There’s a brief moment in Jailhouse Rock (1957) that pretty much sums up the entire bizarre Elvis-in-Hollywood phenomenon: The King is putting the make on a chick who hotly protests his “tactics,” at which point he drawls, “Those ain’t tactics, honey. It’s just the beast in me.” Elvis, of course, was both beauty and beast, and even today remains an immeasurable conundrum. Equal parts mythic idol and ridiculed jackass, he’s a weird cultural workhorse, straining beneath the loads those on both sides continue to pile on. And it may be in his movies that Elvis’ best and worst are most graphically displayed. The American Cinematheque’s five-night Elvis retrospective delivers both in spades, pairing a rank piece of shit like the Elvis-in-the-Army GI Blues (1960) with Elvis & June (2002), a documentary that captures the twilight of Presley’s hot-pink boyhood, circa 1956, with elegiac restraint and a painstaking chronology of that year’s career breakout and the ensuing destruction of his fragile private life. It’s also fascinating for some rarely seen, color 8mm footage, shot during a 1956 Mississippi romp, with Elvis sporting a Luftwaffe officer’s peaked cap — a juxtaposition of iconography wild enough to short-circuit the synapses. The rest of the Cinematheque-selected titles are similarly hit-and-miss: The double-oater bill Flaming Star (1960) and Love Me Tender (1956) is a yawn fest; the white-trash soap opera Follow That Dream (1962) engagingly pairs Presley with Tuesday Weld, but the boxing-flick remake Kid Galahad (1962) just lies there and bleeds. Saturday has two of his best: the greasy-punk sizzler Jailhouse Rock (1957) and King Creole (1958), where Elvis holds his own — thankyewverymush — against some fine costars (Walter Matthau, Carolyn Jones). But why the dreadful 2005 TV miniseries Elvis also appears is unfathomable. Finally, Jayce and Tiffany Bartok’s Altered by Elvis (2006), another documentary, provides a climactic note as it meanders through the minds and memories of various stalkers, sycophants and nut jobs, reinforcing the undeniable truth that Elvis not only changed the world, he still owns most of it. (American Cinematheque at the Egyptian and Aero theaters; thru Aug. 20.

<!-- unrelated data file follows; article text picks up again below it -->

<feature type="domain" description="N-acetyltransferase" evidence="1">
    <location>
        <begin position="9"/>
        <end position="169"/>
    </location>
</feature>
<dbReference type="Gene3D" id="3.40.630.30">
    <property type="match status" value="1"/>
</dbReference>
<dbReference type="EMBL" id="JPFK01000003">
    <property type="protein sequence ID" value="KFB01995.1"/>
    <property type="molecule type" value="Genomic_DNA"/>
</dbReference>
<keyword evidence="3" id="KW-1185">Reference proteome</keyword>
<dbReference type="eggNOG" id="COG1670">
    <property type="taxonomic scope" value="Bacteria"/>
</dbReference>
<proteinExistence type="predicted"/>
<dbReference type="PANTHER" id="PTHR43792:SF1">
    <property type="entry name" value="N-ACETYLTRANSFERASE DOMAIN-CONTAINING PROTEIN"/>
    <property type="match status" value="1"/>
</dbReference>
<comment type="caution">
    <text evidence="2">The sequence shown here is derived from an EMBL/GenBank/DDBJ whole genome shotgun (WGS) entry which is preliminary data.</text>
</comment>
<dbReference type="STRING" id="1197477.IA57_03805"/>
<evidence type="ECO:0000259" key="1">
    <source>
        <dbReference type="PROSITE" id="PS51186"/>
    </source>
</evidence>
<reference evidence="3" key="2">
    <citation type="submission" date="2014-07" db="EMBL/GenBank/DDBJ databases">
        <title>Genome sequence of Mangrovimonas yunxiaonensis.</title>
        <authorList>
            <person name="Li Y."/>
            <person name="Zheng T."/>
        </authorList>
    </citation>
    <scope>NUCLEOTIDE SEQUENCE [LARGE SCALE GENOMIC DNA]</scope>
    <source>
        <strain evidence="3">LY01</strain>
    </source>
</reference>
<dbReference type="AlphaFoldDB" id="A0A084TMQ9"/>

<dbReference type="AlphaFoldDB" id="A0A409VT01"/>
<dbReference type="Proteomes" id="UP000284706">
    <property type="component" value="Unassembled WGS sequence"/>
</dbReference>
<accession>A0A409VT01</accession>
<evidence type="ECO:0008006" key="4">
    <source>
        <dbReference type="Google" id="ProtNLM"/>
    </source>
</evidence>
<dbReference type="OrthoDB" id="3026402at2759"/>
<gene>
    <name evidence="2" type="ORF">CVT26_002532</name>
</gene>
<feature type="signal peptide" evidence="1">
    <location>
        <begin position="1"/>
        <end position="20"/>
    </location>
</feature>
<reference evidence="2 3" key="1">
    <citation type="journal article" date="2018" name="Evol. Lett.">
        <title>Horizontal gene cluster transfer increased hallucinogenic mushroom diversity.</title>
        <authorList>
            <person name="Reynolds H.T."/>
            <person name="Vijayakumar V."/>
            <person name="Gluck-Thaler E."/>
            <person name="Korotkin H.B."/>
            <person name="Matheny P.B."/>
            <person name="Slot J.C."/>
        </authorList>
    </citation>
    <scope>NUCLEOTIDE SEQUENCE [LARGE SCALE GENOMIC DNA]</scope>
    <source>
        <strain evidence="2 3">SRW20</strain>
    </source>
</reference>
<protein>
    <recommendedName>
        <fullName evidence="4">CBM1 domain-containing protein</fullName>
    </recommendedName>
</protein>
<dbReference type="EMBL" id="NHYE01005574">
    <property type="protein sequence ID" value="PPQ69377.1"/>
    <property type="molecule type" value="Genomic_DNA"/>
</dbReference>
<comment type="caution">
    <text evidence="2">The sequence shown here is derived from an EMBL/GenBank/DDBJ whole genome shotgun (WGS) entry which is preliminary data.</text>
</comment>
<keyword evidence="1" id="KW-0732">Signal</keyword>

—Jonny Whiteside

LA Weekly